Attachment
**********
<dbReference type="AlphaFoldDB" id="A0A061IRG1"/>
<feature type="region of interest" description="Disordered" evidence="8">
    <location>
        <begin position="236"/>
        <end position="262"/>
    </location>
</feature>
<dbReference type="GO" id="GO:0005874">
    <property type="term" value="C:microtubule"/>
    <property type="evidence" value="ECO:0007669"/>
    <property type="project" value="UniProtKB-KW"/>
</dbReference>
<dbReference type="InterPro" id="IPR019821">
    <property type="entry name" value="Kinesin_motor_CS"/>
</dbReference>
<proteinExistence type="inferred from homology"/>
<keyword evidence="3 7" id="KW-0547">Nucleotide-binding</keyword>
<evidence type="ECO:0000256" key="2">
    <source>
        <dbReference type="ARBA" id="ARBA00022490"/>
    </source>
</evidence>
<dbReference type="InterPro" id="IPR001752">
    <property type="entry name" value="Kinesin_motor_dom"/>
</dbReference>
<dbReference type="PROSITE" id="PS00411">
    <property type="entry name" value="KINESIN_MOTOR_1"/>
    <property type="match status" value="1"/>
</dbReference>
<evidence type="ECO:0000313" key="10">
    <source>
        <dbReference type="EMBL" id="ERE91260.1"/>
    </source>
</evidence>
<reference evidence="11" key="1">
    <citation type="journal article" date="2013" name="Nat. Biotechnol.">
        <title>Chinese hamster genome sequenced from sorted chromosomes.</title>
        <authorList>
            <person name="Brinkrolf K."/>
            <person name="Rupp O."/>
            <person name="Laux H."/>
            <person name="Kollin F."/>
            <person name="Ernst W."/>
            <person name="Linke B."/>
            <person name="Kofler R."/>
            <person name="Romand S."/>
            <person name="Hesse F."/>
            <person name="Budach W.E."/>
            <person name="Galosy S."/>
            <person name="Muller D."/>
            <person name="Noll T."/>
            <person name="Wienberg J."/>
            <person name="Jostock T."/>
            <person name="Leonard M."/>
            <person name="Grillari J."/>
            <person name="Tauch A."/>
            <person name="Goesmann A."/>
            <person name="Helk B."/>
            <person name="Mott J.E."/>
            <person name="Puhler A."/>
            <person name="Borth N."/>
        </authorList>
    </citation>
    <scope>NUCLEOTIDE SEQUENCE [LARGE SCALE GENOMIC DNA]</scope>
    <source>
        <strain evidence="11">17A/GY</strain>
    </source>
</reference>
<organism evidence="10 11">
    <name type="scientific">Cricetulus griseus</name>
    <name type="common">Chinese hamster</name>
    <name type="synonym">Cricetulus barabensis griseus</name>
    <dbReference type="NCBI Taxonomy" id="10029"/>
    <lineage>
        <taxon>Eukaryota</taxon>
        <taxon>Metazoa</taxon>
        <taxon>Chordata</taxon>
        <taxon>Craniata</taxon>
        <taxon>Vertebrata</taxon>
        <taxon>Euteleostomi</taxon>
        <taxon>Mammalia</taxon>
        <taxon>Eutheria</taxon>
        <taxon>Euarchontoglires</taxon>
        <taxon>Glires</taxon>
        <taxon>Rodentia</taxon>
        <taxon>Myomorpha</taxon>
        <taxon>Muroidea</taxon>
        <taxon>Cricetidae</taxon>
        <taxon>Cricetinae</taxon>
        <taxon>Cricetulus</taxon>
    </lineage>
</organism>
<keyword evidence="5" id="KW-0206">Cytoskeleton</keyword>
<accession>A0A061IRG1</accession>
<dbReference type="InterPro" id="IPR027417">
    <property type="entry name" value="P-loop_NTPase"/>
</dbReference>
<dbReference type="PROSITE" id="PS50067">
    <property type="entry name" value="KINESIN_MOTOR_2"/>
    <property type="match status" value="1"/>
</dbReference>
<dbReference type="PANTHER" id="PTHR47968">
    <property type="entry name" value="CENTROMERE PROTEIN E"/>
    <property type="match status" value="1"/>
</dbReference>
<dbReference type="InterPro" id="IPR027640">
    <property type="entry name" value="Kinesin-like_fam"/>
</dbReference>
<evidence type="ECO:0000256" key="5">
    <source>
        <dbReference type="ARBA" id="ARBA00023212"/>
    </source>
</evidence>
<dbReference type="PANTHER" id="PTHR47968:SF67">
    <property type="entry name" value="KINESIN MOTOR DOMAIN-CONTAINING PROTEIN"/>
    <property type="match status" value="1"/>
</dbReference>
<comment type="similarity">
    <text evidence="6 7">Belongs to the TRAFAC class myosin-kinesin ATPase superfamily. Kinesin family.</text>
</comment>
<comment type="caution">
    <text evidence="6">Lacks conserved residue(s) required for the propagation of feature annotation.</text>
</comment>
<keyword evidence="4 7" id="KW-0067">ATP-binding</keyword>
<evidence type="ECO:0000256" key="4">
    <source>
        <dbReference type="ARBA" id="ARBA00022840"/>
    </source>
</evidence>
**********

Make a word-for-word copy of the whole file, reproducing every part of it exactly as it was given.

<dbReference type="AlphaFoldDB" id="A0A061IRG1"/>
<feature type="region of interest" description="Disordered" evidence="8">
    <location>
        <begin position="236"/>
        <end position="262"/>
    </location>
</feature>
<dbReference type="GO" id="GO:0005874">
    <property type="term" value="C:microtubule"/>
    <property type="evidence" value="ECO:0007669"/>
    <property type="project" value="UniProtKB-KW"/>
</dbReference>
<dbReference type="InterPro" id="IPR019821">
    <property type="entry name" value="Kinesin_motor_CS"/>
</dbReference>
<proteinExistence type="inferred from homology"/>
<keyword evidence="3 7" id="KW-0547">Nucleotide-binding</keyword>
<evidence type="ECO:0000256" key="2">
    <source>
        <dbReference type="ARBA" id="ARBA00022490"/>
    </source>
</evidence>
<dbReference type="InterPro" id="IPR001752">
    <property type="entry name" value="Kinesin_motor_dom"/>
</dbReference>
<dbReference type="PROSITE" id="PS00411">
    <property type="entry name" value="KINESIN_MOTOR_1"/>
    <property type="match status" value="1"/>
</dbReference>
<evidence type="ECO:0000313" key="10">
    <source>
        <dbReference type="EMBL" id="ERE91260.1"/>
    </source>
</evidence>
<reference evidence="11" key="1">
    <citation type="journal article" date="2013" name="Nat. Biotechnol.">
        <title>Chinese hamster genome sequenced from sorted chromosomes.</title>
        <authorList>
            <person name="Brinkrolf K."/>
            <person name="Rupp O."/>
            <person name="Laux H."/>
            <person name="Kollin F."/>
            <person name="Ernst W."/>
            <person name="Linke B."/>
            <person name="Kofler R."/>
            <person name="Romand S."/>
            <person name="Hesse F."/>
            <person name="Budach W.E."/>
            <person name="Galosy S."/>
            <person name="Muller D."/>
            <person name="Noll T."/>
            <person name="Wienberg J."/>
            <person name="Jostock T."/>
            <person name="Leonard M."/>
            <person name="Grillari J."/>
            <person name="Tauch A."/>
            <person name="Goesmann A."/>
            <person name="Helk B."/>
            <person name="Mott J.E."/>
            <person name="Puhler A."/>
            <person name="Borth N."/>
        </authorList>
    </citation>
    <scope>NUCLEOTIDE SEQUENCE [LARGE SCALE GENOMIC DNA]</scope>
    <source>
        <strain evidence="11">17A/GY</strain>
    </source>
</reference>
<organism evidence="10 11">
    <name type="scientific">Cricetulus griseus</name>
    <name type="common">Chinese hamster</name>
    <name type="synonym">Cricetulus barabensis griseus</name>
    <dbReference type="NCBI Taxonomy" id="10029"/>
    <lineage>
        <taxon>Eukaryota</taxon>
        <taxon>Metazoa</taxon>
        <taxon>Chordata</taxon>
        <taxon>Craniata</taxon>
        <taxon>Vertebrata</taxon>
        <taxon>Euteleostomi</taxon>
        <taxon>Mammalia</taxon>
        <taxon>Eutheria</taxon>
        <taxon>Euarchontoglires</taxon>
        <taxon>Glires</taxon>
        <taxon>Rodentia</taxon>
        <taxon>Myomorpha</taxon>
        <taxon>Muroidea</taxon>
        <taxon>Cricetidae</taxon>
        <taxon>Cricetinae</taxon>
        <taxon>Cricetulus</taxon>
    </lineage>
</organism>
<keyword evidence="5" id="KW-0206">Cytoskeleton</keyword>
<accession>A0A061IRG1</accession>
<dbReference type="InterPro" id="IPR027417">
    <property type="entry name" value="P-loop_NTPase"/>
</dbReference>
<dbReference type="PROSITE" id="PS50067">
    <property type="entry name" value="KINESIN_MOTOR_2"/>
    <property type="match status" value="1"/>
</dbReference>
<dbReference type="PANTHER" id="PTHR47968">
    <property type="entry name" value="CENTROMERE PROTEIN E"/>
    <property type="match status" value="1"/>
</dbReference>
<dbReference type="InterPro" id="IPR027640">
    <property type="entry name" value="Kinesin-like_fam"/>
</dbReference>
<evidence type="ECO:0000256" key="5">
    <source>
        <dbReference type="ARBA" id="ARBA00023212"/>
    </source>
</evidence>
<dbReference type="PANTHER" id="PTHR47968:SF67">
    <property type="entry name" value="KINESIN MOTOR DOMAIN-CONTAINING PROTEIN"/>
    <property type="match status" value="1"/>
</dbReference>
<comment type="similarity">
    <text evidence="6 7">Belongs to the TRAFAC class myosin-kinesin ATPase superfamily. Kinesin family.</text>
</comment>
<comment type="caution">
    <text evidence="6">Lacks conserved residue(s) required for the propagation of feature annotation.</text>
</comment>
<keyword evidence="4 7" id="KW-0067">ATP-binding</keyword>
<evidence type="ECO:0000256" key="4">
    <source>
        <dbReference type="ARBA" id="ARBA00022840"/>
    </source>
</evidence>